Hidden Gems
Grace Lim 
Works of art at the new underground MRT stations
When the Klang Valley Mass Rapid Transit (KVMRT) project was formally launched mid-2011, there was a collective sigh of relief as it meant better access to hard-to-reach areas. Three lines were proposed, and the first MRT line to be given the green light was the 51km Sungai Buloh–Kajang line that would be launched in two phases.

The first phase from Sungai Buloh to Semantan opened in December last year. Last month, the second phase linking Semantan to Kajang became operational. Out of the 19 stations along this line, seven are underground. But what makes them even more appealing is the design of stations, each with a specific theme.

Eschewing the uninspiring, homogenous look of the past, these new stations possess an energy befitting a bustling modern city. It is no coincidence either that they are located in various hotspots in the city with the heaviest human traffic.

The station’s entrance takes its design cues from naturally occuring quartz at Klang Gates

MMC Gamuda KVMRT worked with Veritas Architects and NEUformation Architects on this ambitious project. Veritas designed four stations, namely Muzium Negara, Pasar Seni, Merdeka, and Bukit Bintang, while NEUformation took care of Tun Razak Exchange, Cochrane and Maluri.

Tricia Low, the architectural manager for MMC Gamuda KVMRT worked with her colleague Yap Seh Cheong, the design manager, to coordinate the designs of the underground stations, and also provided support for the site team during the implementation stage.

The entrances to each of the underground station is inspired by the Klang Gates Quartz Ridge, a dyke of naturally occurring quartz. What makes this ridge special is that it uniquely displays four types of quartz formation instead of just one.

Cochrane Station is loocated in an up-and-coming neighbourhood in Cheras that includes a massive Ikea outlet, its Urban Living theme is expressed through a wall of vibrant orange and yellow. Another outstanding feature here is the triangular air well that lets in plenty of sunlight.

“This MRT project is an ecological intervention as we had to dig deep into the ground, so we were also inspired by the city’s geological heritage,” Yap explains. “Each entrance is of a different shape. As the quartz is multi-faceted, it also serves as a reflection of our society.”

Jalid Hussin, the principle director of NEUformation Architects, echoes this sentiment. “Each individual station has its own identity. It was designed based on the site context and the surroundings of each station,” Jalid notes.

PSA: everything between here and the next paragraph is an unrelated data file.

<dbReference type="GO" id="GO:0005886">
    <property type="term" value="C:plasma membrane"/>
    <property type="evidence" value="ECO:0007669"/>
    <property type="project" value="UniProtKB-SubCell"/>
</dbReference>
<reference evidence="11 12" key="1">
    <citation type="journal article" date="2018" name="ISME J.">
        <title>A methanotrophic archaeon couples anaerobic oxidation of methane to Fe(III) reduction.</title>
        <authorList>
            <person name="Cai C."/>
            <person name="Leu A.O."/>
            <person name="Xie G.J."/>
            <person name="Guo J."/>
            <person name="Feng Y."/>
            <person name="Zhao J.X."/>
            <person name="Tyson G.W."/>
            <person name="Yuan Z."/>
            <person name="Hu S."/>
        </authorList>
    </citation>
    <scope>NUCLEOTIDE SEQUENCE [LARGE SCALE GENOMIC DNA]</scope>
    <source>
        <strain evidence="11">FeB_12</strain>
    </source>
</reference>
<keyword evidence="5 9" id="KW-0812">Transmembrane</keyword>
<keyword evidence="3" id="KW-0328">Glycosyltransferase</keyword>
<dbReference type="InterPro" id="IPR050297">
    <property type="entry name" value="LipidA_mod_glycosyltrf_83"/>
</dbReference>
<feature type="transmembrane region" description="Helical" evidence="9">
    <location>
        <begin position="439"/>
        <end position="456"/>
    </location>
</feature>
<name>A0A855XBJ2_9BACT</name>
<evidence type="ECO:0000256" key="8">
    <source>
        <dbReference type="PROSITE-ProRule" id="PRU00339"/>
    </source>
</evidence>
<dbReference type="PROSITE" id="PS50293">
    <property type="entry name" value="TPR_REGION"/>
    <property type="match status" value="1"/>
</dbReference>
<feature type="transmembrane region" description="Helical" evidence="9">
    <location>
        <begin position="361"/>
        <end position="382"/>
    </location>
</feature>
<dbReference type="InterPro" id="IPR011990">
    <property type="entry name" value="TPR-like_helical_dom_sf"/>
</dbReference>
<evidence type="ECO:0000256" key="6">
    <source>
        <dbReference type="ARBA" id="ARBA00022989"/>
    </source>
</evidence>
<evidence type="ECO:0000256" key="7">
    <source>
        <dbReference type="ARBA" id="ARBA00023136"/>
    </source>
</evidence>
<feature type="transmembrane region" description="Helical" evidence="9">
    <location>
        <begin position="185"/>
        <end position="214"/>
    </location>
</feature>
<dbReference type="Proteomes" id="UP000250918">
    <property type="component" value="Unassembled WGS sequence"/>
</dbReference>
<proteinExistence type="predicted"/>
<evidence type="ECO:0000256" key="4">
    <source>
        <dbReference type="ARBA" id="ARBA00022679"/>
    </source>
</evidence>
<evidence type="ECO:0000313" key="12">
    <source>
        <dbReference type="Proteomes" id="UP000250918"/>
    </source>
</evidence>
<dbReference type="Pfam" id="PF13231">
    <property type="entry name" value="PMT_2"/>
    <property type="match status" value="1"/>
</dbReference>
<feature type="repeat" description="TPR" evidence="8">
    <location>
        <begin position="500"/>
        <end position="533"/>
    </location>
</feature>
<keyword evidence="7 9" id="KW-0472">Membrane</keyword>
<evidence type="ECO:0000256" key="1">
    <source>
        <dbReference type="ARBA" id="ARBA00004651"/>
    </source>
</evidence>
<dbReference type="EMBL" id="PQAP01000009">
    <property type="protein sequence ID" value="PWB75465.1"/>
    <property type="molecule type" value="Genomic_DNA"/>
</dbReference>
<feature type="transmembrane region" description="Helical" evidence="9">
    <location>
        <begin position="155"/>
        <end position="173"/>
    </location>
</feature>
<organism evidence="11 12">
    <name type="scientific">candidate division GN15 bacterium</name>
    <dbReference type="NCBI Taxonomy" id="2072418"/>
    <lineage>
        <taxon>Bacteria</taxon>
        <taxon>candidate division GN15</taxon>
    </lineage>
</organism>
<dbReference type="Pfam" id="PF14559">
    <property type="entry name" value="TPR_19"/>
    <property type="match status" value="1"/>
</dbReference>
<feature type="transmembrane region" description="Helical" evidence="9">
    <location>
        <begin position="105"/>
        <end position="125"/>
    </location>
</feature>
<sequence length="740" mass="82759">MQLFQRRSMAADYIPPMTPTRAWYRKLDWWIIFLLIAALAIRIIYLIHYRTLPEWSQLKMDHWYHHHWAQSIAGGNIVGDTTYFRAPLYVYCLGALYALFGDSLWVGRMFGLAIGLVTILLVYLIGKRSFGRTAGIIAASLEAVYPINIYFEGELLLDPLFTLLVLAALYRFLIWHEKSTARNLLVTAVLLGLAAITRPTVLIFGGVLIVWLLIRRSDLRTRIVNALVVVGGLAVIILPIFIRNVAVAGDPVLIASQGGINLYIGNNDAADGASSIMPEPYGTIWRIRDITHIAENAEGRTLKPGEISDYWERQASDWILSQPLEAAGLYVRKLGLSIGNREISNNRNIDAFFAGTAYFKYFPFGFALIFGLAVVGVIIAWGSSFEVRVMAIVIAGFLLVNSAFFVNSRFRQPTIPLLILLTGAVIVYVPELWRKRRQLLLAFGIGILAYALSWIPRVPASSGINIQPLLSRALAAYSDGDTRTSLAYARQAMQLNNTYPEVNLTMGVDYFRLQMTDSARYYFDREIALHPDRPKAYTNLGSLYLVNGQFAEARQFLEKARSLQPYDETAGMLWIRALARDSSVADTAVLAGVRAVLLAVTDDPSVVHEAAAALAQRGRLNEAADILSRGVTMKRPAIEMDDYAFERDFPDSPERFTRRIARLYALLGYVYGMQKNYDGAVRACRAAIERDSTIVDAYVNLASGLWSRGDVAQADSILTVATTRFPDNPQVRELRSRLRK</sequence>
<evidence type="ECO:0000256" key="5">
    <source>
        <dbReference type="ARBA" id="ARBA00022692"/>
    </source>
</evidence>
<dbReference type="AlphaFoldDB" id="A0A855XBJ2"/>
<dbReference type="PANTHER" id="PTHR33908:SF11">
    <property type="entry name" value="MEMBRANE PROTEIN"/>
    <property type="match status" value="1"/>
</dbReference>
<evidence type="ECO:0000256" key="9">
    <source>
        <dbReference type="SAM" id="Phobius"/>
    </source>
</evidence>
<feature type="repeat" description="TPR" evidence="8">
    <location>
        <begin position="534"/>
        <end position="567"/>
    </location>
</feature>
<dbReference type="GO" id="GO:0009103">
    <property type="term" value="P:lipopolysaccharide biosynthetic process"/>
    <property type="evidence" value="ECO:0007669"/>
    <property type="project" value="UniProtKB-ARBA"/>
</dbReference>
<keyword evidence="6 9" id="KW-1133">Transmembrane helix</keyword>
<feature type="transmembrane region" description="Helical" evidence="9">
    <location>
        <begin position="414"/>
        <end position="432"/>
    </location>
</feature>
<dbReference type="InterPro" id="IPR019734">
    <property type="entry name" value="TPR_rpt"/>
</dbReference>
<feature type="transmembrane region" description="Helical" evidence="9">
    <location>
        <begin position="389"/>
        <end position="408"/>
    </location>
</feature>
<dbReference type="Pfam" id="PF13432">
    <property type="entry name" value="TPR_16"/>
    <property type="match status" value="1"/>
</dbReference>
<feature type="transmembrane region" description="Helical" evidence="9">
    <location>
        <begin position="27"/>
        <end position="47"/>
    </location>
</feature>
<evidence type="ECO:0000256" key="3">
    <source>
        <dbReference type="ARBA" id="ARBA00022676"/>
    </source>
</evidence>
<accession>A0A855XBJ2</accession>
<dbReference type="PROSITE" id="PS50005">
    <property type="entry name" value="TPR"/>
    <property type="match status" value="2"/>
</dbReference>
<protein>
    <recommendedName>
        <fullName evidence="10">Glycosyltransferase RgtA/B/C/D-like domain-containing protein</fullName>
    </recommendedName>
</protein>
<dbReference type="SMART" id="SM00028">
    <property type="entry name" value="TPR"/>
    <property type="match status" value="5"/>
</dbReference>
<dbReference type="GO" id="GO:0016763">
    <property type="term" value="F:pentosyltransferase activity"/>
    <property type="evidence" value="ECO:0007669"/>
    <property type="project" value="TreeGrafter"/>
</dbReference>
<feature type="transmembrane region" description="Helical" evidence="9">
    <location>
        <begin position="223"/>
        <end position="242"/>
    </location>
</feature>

Low highlights that the purpose of the themes for each station is to make them more identifiable to the passengers. “In an underground environment, one tends to feel disorientated if everything looks the same. By giving each of them its own identity, you know exactly where you are without having to look at the signboard,” she says.


Merdeka Station's theme takes its cue from the station’s name, which means “independence” in Bahasa Malaysia  

Collaborative effort

University students were also roped in on this project – all the benches in each underground station were based on designs submitted for a competition. “Since the MRT project is such a public one, we wanted to engage the people as well. We wanted a form of art in our stations, so why not have art we can use? We decided to tap into students’ creativity and ideas for this,” Yap elaborates.

“We wanted to show that these stations are not just another utilitarian building. Train stations all over the world have advanced, and we wanted to Malaysianise ours,” Jalid adds.

Yap reiterates that the stations are meant to be enjoyed everybody. “It was designed to dispel the notion that underground spaces are dodgy and unsafe. We wanted to create a bright, cheerful, and safe environment. It is a Malaysian-led effort for Malaysians and we could not have been more proud with what we have achieved.”

This article first appeared in Focus Malaysia Issue 245.